“I really admire women who are able to have their family and their work and balance that, because it’s really hard. I don’t really believe you can have it all. I think that’s kind of a load of you-know-what that women try to sell themselves. I think there sacrifices that you make. You cannot be a totally present full-time mom and run a show. You just can’t do it. I’m lucky that I have a wife that is, right now, not working and can be there and do all of that. I can’t. I try to be there as much as I can. I don’t go out at nights, I don’t go out on the weekends. I never leave. Rarely! I really look forward to seeing my kids. The weekends we spend with our children. We don’t go out. That time’s really important to me. That time I can never get back. At the end of my life, I’ll be proud of the things I’ve done, but the most important thing will always be my family. That’s what matters.”

On how women can empower other women: “I always encourage women to hire other women, and we hire probably 70 percent of female directors and our editorial staff is all women. I really believe in empowering each other to create that balance in the work place and to create opportunities.”

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On coming out: “I hadn’t been on [Bold and the Beautiful] for 15 years or something, and [EP Brad Bell] called and said “Would you mind if she has two moms? We want to do that story.’ I said, ‘So you’re really just taking from my life now. Well sure, but I think if I do that, I’m going to have to come out, so to speak.’

It’s not that I had been in, because I hadn’t been an actress for a long time. So everyone in my professional life knew that i was a lesbian and that I was married to a woman. The fans hadn’t known that, so I thought I can’t do this character and not say, ‘Hey, this is my life.’ I was happy to do it. Especially if it can help other people feel—when I was in my twenties doing the soap, I was terrified of anyone knowing because I thought they’d fire me: ’Oh, she can’t play straight.’ So much has changed now but there’s still a lot of work to do.”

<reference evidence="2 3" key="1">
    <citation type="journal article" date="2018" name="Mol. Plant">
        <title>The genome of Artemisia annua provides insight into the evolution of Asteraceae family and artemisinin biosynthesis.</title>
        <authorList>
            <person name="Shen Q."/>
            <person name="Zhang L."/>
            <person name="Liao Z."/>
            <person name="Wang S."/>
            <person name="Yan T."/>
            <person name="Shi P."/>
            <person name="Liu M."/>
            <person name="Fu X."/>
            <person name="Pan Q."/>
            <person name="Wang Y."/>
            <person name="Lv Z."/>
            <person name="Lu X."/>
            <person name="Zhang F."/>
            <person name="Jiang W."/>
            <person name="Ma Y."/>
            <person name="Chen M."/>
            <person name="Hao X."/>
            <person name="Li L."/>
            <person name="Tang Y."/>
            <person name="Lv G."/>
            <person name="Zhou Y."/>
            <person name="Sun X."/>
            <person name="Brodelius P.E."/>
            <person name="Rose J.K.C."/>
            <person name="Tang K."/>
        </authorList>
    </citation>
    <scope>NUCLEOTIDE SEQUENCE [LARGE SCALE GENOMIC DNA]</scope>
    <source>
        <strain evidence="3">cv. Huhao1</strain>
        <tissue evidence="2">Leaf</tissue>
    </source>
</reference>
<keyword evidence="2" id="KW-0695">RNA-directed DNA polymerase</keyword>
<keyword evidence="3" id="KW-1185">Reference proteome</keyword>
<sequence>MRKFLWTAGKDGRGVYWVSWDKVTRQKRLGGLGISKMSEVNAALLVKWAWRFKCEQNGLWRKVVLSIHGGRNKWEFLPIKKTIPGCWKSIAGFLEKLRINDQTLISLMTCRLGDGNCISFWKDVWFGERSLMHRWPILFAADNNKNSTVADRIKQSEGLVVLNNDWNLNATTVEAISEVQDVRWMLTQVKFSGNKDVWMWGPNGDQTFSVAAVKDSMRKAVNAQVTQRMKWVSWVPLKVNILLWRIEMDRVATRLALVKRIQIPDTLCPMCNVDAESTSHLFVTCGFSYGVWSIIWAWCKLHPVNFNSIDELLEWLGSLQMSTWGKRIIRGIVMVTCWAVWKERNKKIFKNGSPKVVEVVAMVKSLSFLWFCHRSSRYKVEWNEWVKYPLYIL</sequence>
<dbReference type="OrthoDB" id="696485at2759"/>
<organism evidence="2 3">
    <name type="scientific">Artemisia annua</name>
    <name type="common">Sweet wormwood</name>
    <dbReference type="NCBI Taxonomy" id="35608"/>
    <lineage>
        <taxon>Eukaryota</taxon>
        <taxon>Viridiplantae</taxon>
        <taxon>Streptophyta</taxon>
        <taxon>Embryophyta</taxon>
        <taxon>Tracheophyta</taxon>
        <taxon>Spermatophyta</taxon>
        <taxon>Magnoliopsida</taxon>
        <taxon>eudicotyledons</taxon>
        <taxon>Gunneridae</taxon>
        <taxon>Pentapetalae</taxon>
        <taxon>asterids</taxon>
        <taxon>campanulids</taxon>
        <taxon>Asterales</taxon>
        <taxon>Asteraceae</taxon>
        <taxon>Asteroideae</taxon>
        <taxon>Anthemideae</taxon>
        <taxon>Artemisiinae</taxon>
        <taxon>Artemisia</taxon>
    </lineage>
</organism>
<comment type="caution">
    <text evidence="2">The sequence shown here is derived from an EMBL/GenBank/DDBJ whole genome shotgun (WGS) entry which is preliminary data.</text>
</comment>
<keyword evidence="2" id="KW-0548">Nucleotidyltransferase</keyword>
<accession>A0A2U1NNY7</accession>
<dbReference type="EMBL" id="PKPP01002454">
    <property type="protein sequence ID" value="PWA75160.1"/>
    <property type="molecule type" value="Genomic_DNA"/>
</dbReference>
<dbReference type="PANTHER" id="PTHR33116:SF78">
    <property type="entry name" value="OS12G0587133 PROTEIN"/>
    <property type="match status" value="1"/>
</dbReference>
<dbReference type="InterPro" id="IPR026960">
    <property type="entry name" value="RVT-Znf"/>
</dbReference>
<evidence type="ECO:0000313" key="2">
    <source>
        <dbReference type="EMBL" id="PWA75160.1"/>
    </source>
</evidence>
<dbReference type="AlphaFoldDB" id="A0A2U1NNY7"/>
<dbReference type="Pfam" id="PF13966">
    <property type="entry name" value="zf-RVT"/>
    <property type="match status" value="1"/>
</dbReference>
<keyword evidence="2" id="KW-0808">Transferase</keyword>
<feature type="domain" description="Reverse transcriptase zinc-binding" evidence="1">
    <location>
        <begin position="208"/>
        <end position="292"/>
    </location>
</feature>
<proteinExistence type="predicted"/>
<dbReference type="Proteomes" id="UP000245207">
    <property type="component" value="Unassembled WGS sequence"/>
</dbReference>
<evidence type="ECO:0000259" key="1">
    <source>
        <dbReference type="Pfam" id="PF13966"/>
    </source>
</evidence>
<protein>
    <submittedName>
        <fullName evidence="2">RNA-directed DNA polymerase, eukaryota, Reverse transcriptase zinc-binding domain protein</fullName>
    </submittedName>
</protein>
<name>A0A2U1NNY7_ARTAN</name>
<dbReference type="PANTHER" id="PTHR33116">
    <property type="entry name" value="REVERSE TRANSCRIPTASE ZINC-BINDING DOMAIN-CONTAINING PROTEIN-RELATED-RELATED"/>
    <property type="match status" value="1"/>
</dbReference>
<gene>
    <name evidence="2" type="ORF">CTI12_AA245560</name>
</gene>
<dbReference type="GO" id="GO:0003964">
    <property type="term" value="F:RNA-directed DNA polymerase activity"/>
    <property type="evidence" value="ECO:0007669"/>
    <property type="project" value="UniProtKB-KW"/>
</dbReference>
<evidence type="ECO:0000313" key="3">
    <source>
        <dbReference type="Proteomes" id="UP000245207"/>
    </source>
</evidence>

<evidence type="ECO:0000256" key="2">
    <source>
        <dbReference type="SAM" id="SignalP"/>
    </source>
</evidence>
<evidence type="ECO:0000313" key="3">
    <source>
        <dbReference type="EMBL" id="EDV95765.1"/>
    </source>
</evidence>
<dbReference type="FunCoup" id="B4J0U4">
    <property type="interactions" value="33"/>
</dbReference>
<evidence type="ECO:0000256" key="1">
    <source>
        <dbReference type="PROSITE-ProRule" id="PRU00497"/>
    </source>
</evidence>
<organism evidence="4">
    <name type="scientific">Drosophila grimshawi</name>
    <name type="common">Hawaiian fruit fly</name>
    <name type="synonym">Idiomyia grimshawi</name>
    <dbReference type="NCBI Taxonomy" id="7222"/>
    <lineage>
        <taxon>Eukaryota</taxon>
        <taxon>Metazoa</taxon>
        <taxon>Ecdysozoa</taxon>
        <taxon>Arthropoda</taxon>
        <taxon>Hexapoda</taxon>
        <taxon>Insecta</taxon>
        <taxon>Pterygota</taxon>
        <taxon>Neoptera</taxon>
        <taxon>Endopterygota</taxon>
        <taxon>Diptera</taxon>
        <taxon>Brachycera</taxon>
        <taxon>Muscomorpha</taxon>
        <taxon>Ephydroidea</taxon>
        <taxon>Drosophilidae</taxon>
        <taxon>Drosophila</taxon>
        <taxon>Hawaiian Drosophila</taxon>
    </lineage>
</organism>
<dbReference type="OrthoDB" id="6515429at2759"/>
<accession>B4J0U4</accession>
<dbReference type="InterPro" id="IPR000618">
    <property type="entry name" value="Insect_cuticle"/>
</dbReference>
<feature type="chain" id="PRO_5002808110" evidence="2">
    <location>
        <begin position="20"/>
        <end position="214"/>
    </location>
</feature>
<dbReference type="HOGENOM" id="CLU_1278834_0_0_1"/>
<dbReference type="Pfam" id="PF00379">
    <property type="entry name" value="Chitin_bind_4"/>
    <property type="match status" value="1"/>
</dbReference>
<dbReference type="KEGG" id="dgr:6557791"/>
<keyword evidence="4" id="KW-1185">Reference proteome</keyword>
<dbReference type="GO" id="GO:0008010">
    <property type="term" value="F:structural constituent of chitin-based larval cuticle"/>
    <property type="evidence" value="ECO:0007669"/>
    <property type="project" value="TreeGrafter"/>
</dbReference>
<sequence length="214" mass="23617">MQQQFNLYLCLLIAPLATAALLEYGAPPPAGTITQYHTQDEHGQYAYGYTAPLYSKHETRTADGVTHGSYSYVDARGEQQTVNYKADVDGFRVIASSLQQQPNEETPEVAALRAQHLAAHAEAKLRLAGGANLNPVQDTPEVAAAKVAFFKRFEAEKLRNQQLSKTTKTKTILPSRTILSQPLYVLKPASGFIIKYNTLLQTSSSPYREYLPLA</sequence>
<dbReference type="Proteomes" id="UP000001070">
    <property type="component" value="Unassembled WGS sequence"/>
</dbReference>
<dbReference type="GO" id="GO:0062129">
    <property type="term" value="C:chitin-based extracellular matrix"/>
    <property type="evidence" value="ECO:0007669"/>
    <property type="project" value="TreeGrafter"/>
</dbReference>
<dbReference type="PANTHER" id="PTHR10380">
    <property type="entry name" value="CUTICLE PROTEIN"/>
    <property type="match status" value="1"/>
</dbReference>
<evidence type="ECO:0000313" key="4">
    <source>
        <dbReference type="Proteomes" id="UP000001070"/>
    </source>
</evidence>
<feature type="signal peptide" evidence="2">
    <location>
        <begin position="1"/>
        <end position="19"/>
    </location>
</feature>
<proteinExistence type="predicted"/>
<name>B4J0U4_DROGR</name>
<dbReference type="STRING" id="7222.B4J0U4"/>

On making the transition from acting to writing/directing/producing: “I went to USC film school. I had always thought I wanted to be behind the camera. But I think a part of me wanted to be an actress but I didn’t feel like I could. I never felt confident. My mother once said to me, ‘Well you can’t be an actress because you don’t sing or dance.” I realized “Well this isn’t the 1930s!’ It’s not like everything is musicals.

“When I was in film school, I got into some acting workshops so I would know how to talk to actors when I was directing, and I kind of got into it. I enjoyed it—but it was not really enough for me. I wanted more creative control. I realized I wanted to write. I would always go home and write. I would write for free; I wouldn’t necessarily go act for free. I wouldn’t work all day and go to the theater—I wasn’t that type of person. And ultimately I just felt that was more of what I wanted to do. I wanted more control.”

How she got her start: “My first thing that I got started as a writer—well first I was working with Peter Berg. And I was helping him with a movie called Very Bad Things. I got to be an associate producer and got a credit on that, which gave me enough money to write full time for a little while. I wrote a movie called The Shrink is In with Courteney Cox and David Arquette. The movie didn’t turn out that great but it kind of got me going. Then I was writing features that didn’t get made, but writing features and writing re-writes and then my manager said, ‘TV is where it’s at. Get into TV!’ And I didn’t want to. I’m really, basically, I love just to be alone. And also don’t want to wash my hair every day. A lot of work involved in washing your hair and drying it. But they said, ‘Come on—just get in the game. If they even buy something from you, the chances of them making it are so small. The chances of it going to air are ridiculous; never gonna happen.’